Think about it for a minute–if I think $129/month is too much, I’m not the prospect you want to invest time in.
You want the prospective client who thinks $129/month is fine, IF the value is there–because then your selling strategies focus on demonstrating value and quality, not arguing about price.
2. Easy to spot telephone number, email address, physical address and directions
Every wellness business website without exception should have a main navigation link to a Contact page from its home page and every sub-page.
And that Contact page should have business hours, phone number, email address, Google Maps link AND a location graphic that shows your business relative to major intersections or landmarks AND text directions from the major points of approach (“From Fort Worth: take Highway 360…”).
In addition: put your phone number and email address or email form link in the upper right-hand corner of every single page of the site. Put your physical address with zip in the footer of every page. The Internet has trained consumers who visit websites to look for this information, in these locations; and this data also helps your ranking in search engine results.
3. Customer testimonials
Here’s what you must understand: potential members and clients trust complete strangers to tell them about your business more than they trust you to tell them about it.
That’s why Yelp is so important for local businesses, and it’s why prospects want to see customer feedback.
Your website must include plenty of verbatim, unedited customer comments. Update them frequently. If you haven’t updated your testimonials since you launched your refreshed site back in 2009, you’re dropping the ball. I also suggest dating each testimonial with the year so that it’s clear evidence of your long track record of success.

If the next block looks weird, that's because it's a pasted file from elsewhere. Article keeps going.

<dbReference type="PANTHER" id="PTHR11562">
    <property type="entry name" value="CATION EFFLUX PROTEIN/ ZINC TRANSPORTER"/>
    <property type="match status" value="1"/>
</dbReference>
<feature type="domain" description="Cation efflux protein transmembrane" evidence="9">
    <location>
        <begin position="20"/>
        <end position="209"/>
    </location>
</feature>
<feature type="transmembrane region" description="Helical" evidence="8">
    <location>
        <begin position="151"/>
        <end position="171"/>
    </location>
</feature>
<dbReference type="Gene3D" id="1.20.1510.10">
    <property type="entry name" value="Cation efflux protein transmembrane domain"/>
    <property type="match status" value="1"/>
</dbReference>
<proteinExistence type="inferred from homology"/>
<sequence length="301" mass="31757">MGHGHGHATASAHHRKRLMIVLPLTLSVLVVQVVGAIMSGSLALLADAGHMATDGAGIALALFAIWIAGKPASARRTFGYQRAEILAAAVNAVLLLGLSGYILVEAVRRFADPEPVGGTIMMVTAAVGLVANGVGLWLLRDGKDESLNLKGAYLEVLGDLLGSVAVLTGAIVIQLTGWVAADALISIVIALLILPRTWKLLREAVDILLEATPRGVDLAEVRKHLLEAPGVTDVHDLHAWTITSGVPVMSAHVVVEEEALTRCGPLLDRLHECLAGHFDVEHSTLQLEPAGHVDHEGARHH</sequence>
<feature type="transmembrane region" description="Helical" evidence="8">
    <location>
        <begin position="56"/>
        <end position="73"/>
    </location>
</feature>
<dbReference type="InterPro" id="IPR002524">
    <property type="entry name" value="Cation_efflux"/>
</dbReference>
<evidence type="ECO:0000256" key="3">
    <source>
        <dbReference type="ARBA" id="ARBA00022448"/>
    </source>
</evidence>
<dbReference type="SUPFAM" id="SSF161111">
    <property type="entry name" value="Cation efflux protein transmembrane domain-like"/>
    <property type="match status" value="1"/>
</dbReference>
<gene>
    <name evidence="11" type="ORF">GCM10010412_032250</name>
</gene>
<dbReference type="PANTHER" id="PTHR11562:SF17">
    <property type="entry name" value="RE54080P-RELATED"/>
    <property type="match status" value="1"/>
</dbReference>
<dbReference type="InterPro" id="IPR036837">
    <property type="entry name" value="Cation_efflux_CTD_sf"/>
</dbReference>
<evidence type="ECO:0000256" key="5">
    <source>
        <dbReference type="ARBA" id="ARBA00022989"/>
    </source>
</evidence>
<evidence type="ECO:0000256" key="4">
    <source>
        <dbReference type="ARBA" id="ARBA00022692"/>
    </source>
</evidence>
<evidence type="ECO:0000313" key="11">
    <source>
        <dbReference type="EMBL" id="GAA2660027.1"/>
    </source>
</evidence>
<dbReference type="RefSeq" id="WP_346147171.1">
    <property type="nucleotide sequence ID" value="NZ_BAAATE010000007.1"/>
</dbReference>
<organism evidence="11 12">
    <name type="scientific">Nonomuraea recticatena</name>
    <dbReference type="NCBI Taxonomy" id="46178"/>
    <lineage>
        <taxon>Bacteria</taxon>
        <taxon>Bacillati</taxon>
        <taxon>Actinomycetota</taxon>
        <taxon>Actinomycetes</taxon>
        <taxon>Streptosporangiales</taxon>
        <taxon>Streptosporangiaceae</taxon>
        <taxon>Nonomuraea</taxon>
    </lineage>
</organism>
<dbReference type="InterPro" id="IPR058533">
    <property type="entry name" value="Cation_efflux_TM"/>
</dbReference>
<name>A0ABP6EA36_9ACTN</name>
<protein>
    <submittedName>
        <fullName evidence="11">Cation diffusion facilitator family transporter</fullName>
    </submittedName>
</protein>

Also important, though not at the top of the list:
- Clear photos of your wellness business, inside and out – so that they can preview the experience
- A personal message from the business owner or manager with a photograph – you’re putting a face on your business
And very last on the list….
Links to social media profiles like Facebook, Pinterest and Twitter. So if you haven’t slapped those logos on your home page, don’t worry about it. Potential customers aren’t giving it a thought.
How does your website compare?
Set your website improvement priorities with these questions:
1. Does your website include detailed information about your programs, services and pricing?
2. Does your website make it super-easy for potential customers to find you?
3. Does your website include lots of frequently updated verbatim customer comments?
You’ve just created your new website to-do list!
Latest posts by Leslie Nolen - Radial (see all)
- Checklist: Grade Your Fitness & Wellness Marketing Materials & Sales Collateral - October 26, 2014
- Insider Tip: Use Landing Pages To Convert Site Visitors To Customers - October 22, 2014
- Lessons From The Food Network For Wellness Businesses - October 14, 2014